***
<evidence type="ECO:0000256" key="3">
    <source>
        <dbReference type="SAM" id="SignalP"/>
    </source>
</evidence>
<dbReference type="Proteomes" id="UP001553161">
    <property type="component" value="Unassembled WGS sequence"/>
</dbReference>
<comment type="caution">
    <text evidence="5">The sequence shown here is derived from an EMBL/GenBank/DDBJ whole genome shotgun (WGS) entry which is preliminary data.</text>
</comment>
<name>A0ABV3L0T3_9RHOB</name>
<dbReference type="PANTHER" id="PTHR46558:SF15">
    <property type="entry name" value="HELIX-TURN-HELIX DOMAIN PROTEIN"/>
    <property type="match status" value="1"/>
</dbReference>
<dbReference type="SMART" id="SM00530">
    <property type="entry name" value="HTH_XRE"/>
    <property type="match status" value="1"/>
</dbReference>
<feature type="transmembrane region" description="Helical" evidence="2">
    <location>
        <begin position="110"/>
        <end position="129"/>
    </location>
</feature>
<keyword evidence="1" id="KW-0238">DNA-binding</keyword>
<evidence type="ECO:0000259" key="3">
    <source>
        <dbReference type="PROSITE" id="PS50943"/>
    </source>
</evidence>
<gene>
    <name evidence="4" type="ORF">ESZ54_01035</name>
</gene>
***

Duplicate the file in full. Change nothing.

<evidence type="ECO:0000256" key="3">
    <source>
        <dbReference type="SAM" id="SignalP"/>
    </source>
</evidence>
<dbReference type="Proteomes" id="UP001553161">
    <property type="component" value="Unassembled WGS sequence"/>
</dbReference>
<comment type="caution">
    <text evidence="5">The sequence shown here is derived from an EMBL/GenBank/DDBJ whole genome shotgun (WGS) entry which is preliminary data.</text>
</comment>
<name>A0ABV3L0T3_9RHOB</name>
<dbReference type="PANTHER" id="PTHR46558:SF15">
    <property type="entry name" value="HELIX-TURN-HELIX DOMAIN PROTEIN"/>
    <property type="match status" value="1"/>
</dbReference>
<dbReference type="SMART" id="SM00530">
    <property type="entry name" value="HTH_XRE"/>
    <property type="match status" value="1"/>
</dbReference>
<feature type="transmembrane region" description="Helical" evidence="2">
    <location>
        <begin position="110"/>
        <end position="129"/>
    </location>
</feature>
<keyword evidence="1" id="KW-0238">DNA-binding</keyword>
<evidence type="ECO:0000259" key="3">
    <source>
        <dbReference type="PROSITE" id="PS50943"/>
    </source>
</evidence>
<gene>
    <name evidence="4" type="ORF">ESZ54_01035</name>
</gene>